Heartburn Relief Tips

If you’ve ever felt like your chest was on fire after eating a big or greasy meal, then you’re probably familiar with heartburn. Whether it happens to you occasionally or more often, you can take simple steps to soothe the burn. Learn more about why heartburn happens, who’s at risk, and how to stop -- and prevent -- the pain.

Video Transcript

Mayo Clinic: "Heartburn Treatments and Drugs."<br>Cleveland Clinic: "Heartburn Symptoms."; AudioJungle; bhofack2; Dimitri Vervitsiotis; iStock.

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Heartburn Basics

What is heartburn?

Heartburn, sometimes called acid indigestion, is a painful, burning feeling in the middle of your chest or the upper part of your stomach. The pain, which can also spread to your neck, jaw, or arms, can last just a few minutes or stick with you for hours.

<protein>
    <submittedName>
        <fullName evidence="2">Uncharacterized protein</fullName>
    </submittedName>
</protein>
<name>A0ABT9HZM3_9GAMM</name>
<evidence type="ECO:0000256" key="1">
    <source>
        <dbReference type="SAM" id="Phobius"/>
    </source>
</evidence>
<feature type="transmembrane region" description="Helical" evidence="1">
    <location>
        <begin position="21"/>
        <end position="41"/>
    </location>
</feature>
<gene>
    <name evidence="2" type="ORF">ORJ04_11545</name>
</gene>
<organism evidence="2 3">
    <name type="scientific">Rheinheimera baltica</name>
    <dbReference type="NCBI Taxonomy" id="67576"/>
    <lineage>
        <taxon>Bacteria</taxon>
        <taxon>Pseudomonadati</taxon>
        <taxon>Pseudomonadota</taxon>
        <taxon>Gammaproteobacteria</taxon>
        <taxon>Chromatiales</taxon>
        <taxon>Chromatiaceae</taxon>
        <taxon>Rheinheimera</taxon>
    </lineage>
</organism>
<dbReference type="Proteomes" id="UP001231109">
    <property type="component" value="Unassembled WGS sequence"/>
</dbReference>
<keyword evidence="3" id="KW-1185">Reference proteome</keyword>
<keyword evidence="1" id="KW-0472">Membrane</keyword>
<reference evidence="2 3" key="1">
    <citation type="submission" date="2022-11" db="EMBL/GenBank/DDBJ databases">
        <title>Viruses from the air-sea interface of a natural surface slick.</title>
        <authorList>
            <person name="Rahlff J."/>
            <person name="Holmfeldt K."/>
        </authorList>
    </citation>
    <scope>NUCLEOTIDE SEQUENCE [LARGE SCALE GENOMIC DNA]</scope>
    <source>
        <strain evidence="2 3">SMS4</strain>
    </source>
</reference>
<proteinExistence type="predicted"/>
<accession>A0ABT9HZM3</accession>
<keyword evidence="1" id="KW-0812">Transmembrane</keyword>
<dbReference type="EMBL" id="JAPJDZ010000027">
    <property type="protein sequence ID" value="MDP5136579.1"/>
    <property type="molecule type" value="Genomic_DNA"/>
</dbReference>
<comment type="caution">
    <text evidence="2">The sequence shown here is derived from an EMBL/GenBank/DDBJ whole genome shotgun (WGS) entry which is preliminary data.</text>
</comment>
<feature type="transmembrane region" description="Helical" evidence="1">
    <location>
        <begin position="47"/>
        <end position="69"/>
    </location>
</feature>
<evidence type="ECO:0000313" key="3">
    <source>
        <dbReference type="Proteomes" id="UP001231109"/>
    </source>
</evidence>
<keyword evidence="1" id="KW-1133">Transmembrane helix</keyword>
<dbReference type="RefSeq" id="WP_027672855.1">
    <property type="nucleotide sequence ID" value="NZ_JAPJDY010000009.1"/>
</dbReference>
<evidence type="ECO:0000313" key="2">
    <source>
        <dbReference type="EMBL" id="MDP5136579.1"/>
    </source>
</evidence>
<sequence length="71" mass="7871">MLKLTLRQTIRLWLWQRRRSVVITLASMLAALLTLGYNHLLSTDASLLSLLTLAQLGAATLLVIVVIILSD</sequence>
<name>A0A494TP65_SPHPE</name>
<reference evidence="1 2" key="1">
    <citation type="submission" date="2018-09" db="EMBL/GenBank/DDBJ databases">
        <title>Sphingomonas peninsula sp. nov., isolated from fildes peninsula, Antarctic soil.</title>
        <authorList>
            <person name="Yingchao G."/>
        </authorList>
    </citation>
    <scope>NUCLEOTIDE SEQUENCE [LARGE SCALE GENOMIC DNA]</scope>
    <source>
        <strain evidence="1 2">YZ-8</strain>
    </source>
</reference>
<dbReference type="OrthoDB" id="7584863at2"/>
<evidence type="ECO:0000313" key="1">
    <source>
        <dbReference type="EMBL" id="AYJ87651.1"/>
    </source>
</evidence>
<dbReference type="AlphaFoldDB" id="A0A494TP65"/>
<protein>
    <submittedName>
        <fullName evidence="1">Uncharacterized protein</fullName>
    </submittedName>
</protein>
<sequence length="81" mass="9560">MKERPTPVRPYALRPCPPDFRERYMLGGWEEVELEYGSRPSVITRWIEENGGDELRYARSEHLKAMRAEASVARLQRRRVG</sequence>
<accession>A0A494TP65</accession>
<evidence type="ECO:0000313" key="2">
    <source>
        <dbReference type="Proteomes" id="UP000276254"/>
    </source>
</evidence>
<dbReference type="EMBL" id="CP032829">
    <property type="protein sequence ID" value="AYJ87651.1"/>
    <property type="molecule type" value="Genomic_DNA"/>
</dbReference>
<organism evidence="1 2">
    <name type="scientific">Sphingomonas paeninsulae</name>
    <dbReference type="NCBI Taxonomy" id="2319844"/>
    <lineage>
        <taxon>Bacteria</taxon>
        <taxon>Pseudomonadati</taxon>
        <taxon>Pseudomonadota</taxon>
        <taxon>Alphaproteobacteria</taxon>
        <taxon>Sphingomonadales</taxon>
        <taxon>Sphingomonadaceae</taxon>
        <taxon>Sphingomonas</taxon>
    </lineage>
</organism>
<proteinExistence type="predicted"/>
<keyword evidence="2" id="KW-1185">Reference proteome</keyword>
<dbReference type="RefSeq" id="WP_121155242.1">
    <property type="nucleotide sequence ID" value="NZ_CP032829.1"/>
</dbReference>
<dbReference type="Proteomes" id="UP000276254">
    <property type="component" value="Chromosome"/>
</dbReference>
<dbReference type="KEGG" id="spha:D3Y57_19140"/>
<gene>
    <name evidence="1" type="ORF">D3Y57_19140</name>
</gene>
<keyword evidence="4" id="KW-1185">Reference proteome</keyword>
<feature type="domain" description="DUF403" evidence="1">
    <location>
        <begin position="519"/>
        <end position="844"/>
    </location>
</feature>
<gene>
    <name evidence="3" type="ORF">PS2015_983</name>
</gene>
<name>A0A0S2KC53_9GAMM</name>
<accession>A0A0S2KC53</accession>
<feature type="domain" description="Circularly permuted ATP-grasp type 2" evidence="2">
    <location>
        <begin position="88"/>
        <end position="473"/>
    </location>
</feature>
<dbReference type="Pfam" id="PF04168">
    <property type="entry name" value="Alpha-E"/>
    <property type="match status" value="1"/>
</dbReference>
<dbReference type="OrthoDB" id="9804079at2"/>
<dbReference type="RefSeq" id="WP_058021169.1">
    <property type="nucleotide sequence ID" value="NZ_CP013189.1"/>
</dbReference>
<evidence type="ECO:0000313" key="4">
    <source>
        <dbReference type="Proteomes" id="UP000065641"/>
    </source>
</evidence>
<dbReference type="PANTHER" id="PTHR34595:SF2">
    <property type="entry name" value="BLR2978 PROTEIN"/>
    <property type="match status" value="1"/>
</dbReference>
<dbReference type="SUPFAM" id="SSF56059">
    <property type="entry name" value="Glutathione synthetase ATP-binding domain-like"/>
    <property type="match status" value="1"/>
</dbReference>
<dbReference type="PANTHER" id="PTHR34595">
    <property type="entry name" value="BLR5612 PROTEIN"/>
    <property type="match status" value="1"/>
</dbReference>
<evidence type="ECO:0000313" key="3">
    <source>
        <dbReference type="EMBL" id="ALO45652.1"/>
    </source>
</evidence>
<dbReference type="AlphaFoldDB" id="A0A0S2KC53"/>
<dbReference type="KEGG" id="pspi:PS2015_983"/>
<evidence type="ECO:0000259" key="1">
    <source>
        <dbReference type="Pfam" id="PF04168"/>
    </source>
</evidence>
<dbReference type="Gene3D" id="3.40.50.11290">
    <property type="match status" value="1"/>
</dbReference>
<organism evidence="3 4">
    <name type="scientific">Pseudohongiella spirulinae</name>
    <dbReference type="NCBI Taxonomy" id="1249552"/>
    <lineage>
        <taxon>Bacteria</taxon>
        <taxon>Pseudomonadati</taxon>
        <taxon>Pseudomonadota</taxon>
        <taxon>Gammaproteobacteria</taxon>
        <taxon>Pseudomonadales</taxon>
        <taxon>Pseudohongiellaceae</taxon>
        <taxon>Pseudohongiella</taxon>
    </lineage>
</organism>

What causes heartburn?

There’s a muscle at the entrance of your stomach, called the lower esophageal sphincter (LES), that acts like a gate: It opens to let food move from your esophagus to your stomach, and it shuts to stop food and acid from coming back out.

When the LES opens too often or isn’t tight enough, stomach acid can rise up into the esophagus and cause the burning feeling.

What triggers heartburn?

Triggers vary from person to person, but you may be more likely to get heartburn when you:

  • Overeat
  • Eat spicy, fatty, or greasy foods
  • Lie down after you eat
  • Are under stress

Who gets heartburn?

Some people have a higher risk of heartburn, including those who are:

How should I change my diet to avoid heartburn?

You might have noticed that your heartburn gets worse when you eat or drink certain things. Here are a few that can trigger heartburn:

  • Alcohol
  • Chocolate
  • Coffee
  • Fatty or fried foods
  • Greasy foods